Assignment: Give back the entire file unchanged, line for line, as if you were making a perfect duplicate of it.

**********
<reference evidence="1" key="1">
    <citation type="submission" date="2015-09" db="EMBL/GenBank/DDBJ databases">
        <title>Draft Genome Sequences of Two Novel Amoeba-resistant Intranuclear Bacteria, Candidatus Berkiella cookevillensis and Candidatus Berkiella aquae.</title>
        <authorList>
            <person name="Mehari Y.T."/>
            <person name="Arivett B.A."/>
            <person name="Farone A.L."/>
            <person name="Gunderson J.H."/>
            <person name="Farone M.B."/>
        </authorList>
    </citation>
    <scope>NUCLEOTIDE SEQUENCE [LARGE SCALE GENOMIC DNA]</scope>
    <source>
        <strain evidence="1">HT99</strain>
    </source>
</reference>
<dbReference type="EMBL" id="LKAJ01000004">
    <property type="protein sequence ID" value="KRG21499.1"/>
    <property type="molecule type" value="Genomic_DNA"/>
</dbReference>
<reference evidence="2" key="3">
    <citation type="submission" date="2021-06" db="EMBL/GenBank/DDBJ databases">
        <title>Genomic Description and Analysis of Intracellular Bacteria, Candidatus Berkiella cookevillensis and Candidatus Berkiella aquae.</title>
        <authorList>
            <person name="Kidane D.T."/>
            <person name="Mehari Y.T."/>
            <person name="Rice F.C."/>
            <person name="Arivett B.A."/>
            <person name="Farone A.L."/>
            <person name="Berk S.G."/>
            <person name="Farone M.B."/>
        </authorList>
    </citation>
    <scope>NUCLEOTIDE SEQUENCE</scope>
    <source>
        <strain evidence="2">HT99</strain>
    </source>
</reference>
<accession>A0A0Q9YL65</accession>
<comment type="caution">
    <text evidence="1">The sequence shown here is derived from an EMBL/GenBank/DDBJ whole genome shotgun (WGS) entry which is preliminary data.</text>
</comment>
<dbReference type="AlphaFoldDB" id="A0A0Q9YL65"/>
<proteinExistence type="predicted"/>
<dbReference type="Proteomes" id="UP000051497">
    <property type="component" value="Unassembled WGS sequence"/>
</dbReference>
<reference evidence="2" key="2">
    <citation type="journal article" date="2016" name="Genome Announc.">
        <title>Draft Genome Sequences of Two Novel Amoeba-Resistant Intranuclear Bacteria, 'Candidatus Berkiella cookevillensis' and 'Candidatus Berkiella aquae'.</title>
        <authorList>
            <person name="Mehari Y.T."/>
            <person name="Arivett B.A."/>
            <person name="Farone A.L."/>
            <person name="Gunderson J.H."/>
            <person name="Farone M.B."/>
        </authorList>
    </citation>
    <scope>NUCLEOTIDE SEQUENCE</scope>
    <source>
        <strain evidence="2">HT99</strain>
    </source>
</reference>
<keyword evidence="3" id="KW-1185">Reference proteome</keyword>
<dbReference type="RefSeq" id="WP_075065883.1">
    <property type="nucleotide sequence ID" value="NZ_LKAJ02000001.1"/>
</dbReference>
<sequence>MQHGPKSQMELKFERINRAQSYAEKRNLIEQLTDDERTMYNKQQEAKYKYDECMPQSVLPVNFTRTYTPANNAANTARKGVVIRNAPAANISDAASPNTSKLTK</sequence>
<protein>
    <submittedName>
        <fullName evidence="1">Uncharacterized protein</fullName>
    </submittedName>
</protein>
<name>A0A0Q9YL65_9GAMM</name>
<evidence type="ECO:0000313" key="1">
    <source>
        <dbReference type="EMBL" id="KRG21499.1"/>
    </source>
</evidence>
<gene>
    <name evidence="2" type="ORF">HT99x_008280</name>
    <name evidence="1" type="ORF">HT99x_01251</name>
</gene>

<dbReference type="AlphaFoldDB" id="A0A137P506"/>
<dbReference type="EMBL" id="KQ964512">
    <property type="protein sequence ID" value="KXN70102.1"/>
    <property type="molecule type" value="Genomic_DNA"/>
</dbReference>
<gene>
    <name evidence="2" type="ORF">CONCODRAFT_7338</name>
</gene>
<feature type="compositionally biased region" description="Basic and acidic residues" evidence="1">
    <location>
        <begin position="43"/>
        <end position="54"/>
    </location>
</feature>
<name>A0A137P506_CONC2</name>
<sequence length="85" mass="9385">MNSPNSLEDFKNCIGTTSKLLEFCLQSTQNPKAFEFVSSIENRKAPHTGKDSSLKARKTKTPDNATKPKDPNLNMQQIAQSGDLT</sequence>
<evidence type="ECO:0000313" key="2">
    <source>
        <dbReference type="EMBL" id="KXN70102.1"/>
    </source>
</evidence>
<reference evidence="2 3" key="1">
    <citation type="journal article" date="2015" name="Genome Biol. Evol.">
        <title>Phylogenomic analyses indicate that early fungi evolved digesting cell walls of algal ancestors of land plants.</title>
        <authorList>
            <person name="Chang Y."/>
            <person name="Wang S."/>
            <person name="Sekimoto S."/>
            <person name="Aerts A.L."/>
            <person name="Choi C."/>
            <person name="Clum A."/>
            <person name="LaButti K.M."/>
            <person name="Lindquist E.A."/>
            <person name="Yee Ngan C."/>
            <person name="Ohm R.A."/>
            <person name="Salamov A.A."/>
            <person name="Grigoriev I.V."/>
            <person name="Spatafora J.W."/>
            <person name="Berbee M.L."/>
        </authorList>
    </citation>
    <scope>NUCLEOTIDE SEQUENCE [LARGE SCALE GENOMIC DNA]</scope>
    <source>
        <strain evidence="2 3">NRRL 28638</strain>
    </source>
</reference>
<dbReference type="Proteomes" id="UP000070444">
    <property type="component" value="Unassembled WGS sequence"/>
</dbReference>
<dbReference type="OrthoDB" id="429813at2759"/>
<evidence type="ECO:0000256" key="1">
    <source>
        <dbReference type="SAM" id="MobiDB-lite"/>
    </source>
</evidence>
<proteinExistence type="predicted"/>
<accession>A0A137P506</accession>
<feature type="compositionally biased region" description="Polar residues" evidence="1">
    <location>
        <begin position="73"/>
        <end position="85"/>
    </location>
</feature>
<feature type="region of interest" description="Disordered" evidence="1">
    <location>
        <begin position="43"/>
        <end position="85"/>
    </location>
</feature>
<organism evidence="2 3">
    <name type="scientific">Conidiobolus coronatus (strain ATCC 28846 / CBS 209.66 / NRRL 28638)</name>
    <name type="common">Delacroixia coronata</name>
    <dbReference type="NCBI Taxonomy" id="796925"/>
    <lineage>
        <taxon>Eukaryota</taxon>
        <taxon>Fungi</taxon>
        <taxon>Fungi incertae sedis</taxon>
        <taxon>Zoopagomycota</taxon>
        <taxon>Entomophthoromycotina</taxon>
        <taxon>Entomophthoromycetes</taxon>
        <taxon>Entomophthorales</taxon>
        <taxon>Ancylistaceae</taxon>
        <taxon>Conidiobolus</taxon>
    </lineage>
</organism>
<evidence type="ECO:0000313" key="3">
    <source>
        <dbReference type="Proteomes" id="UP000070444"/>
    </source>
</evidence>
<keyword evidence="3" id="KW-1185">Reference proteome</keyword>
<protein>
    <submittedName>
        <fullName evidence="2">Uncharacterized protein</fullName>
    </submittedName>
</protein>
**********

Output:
<reference evidence="1" key="1">
    <citation type="submission" date="2015-09" db="EMBL/GenBank/DDBJ databases">
        <title>Draft Genome Sequences of Two Novel Amoeba-resistant Intranuclear Bacteria, Candidatus Berkiella cookevillensis and Candidatus Berkiella aquae.</title>
        <authorList>
            <person name="Mehari Y.T."/>
            <person name="Arivett B.A."/>
            <person name="Farone A.L."/>
            <person name="Gunderson J.H."/>
            <person name="Farone M.B."/>
        </authorList>
    </citation>
    <scope>NUCLEOTIDE SEQUENCE [LARGE SCALE GENOMIC DNA]</scope>
    <source>
        <strain evidence="1">HT99</strain>
    </source>
</reference>
<dbReference type="EMBL" id="LKAJ01000004">
    <property type="protein sequence ID" value="KRG21499.1"/>
    <property type="molecule type" value="Genomic_DNA"/>
</dbReference>
<reference evidence="2" key="3">
    <citation type="submission" date="2021-06" db="EMBL/GenBank/DDBJ databases">
        <title>Genomic Description and Analysis of Intracellular Bacteria, Candidatus Berkiella cookevillensis and Candidatus Berkiella aquae.</title>
        <authorList>
            <person name="Kidane D.T."/>
            <person name="Mehari Y.T."/>
            <person name="Rice F.C."/>
            <person name="Arivett B.A."/>
            <person name="Farone A.L."/>
            <person name="Berk S.G."/>
            <person name="Farone M.B."/>
        </authorList>
    </citation>
    <scope>NUCLEOTIDE SEQUENCE</scope>
    <source>
        <strain evidence="2">HT99</strain>
    </source>
</reference>
<accession>A0A0Q9YL65</accession>
<comment type="caution">
    <text evidence="1">The sequence shown here is derived from an EMBL/GenBank/DDBJ whole genome shotgun (WGS) entry which is preliminary data.</text>
</comment>
<dbReference type="AlphaFoldDB" id="A0A0Q9YL65"/>
<proteinExistence type="predicted"/>
<dbReference type="Proteomes" id="UP000051497">
    <property type="component" value="Unassembled WGS sequence"/>
</dbReference>
<reference evidence="2" key="2">
    <citation type="journal article" date="2016" name="Genome Announc.">
        <title>Draft Genome Sequences of Two Novel Amoeba-Resistant Intranuclear Bacteria, 'Candidatus Berkiella cookevillensis' and 'Candidatus Berkiella aquae'.</title>
        <authorList>
            <person name="Mehari Y.T."/>
            <person name="Arivett B.A."/>
            <person name="Farone A.L."/>
            <person name="Gunderson J.H."/>
            <person name="Farone M.B."/>
        </authorList>
    </citation>
    <scope>NUCLEOTIDE SEQUENCE</scope>
    <source>
        <strain evidence="2">HT99</strain>
    </source>
</reference>
<keyword evidence="3" id="KW-1185">Reference proteome</keyword>
<dbReference type="RefSeq" id="WP_075065883.1">
    <property type="nucleotide sequence ID" value="NZ_LKAJ02000001.1"/>
</dbReference>
<sequence>MQHGPKSQMELKFERINRAQSYAEKRNLIEQLTDDERTMYNKQQEAKYKYDECMPQSVLPVNFTRTYTPANNAANTARKGVVIRNAPAANISDAASPNTSKLTK</sequence>
<protein>
    <submittedName>
        <fullName evidence="1">Uncharacterized protein</fullName>
    </submittedName>
</protein>
<name>A0A0Q9YL65_9GAMM</name>
<evidence type="ECO:0000313" key="1">
    <source>
        <dbReference type="EMBL" id="KRG21499.1"/>
    </source>
</evidence>
<gene>
    <name evidence="2" type="ORF">HT99x_008280</name>
    <name evidence="1" type="ORF">HT99x_01251</name>
</gene>

<dbReference type="AlphaFoldDB" id="A0A137P506"/>
<dbReference type="EMBL" id="KQ964512">
    <property type="protein sequence ID" value="KXN70102.1"/>
    <property type="molecule type" value="Genomic_DNA"/>
</dbReference>
<gene>
    <name evidence="2" type="ORF">CONCODRAFT_7338</name>
</gene>
<feature type="compositionally biased region" description="Basic and acidic residues" evidence="1">
    <location>
        <begin position="43"/>
        <end position="54"/>
    </location>
</feature>
<name>A0A137P506_CONC2</name>
<sequence length="85" mass="9385">MNSPNSLEDFKNCIGTTSKLLEFCLQSTQNPKAFEFVSSIENRKAPHTGKDSSLKARKTKTPDNATKPKDPNLNMQQIAQSGDLT</sequence>
<evidence type="ECO:0000313" key="2">
    <source>
        <dbReference type="EMBL" id="KXN70102.1"/>
    </source>
</evidence>
<reference evidence="2 3" key="1">
    <citation type="journal article" date="2015" name="Genome Biol. Evol.">
        <title>Phylogenomic analyses indicate that early fungi evolved digesting cell walls of algal ancestors of land plants.</title>
        <authorList>
            <person name="Chang Y."/>
            <person name="Wang S."/>
            <person name="Sekimoto S."/>
            <person name="Aerts A.L."/>
            <person name="Choi C."/>
            <person name="Clum A."/>
            <person name="LaButti K.M."/>
            <person name="Lindquist E.A."/>
            <person name="Yee Ngan C."/>
            <person name="Ohm R.A."/>
            <person name="Salamov A.A."/>
            <person name="Grigoriev I.V."/>
            <person name="Spatafora J.W."/>
            <person name="Berbee M.L."/>
        </authorList>
    </citation>
    <scope>NUCLEOTIDE SEQUENCE [LARGE SCALE GENOMIC DNA]</scope>
    <source>
        <strain evidence="2 3">NRRL 28638</strain>
    </source>
</reference>
<dbReference type="Proteomes" id="UP000070444">
    <property type="component" value="Unassembled WGS sequence"/>
</dbReference>
<dbReference type="OrthoDB" id="429813at2759"/>
<evidence type="ECO:0000256" key="1">
    <source>
        <dbReference type="SAM" id="MobiDB-lite"/>
    </source>
</evidence>
<proteinExistence type="predicted"/>
<accession>A0A137P506</accession>
<feature type="compositionally biased region" description="Polar residues" evidence="1">
    <location>
        <begin position="73"/>
        <end position="85"/>
    </location>
</feature>
<feature type="region of interest" description="Disordered" evidence="1">
    <location>
        <begin position="43"/>
        <end position="85"/>
    </location>
</feature>
<organism evidence="2 3">
    <name type="scientific">Conidiobolus coronatus (strain ATCC 28846 / CBS 209.66 / NRRL 28638)</name>
    <name type="common">Delacroixia coronata</name>
    <dbReference type="NCBI Taxonomy" id="796925"/>
    <lineage>
        <taxon>Eukaryota</taxon>
        <taxon>Fungi</taxon>
        <taxon>Fungi incertae sedis</taxon>
        <taxon>Zoopagomycota</taxon>
        <taxon>Entomophthoromycotina</taxon>
        <taxon>Entomophthoromycetes</taxon>
        <taxon>Entomophthorales</taxon>
        <taxon>Ancylistaceae</taxon>
        <taxon>Conidiobolus</taxon>
    </lineage>
</organism>
<evidence type="ECO:0000313" key="3">
    <source>
        <dbReference type="Proteomes" id="UP000070444"/>
    </source>
</evidence>
<keyword evidence="3" id="KW-1185">Reference proteome</keyword>
<protein>
    <submittedName>
        <fullName evidence="2">Uncharacterized protein</fullName>
    </submittedName>
</protein>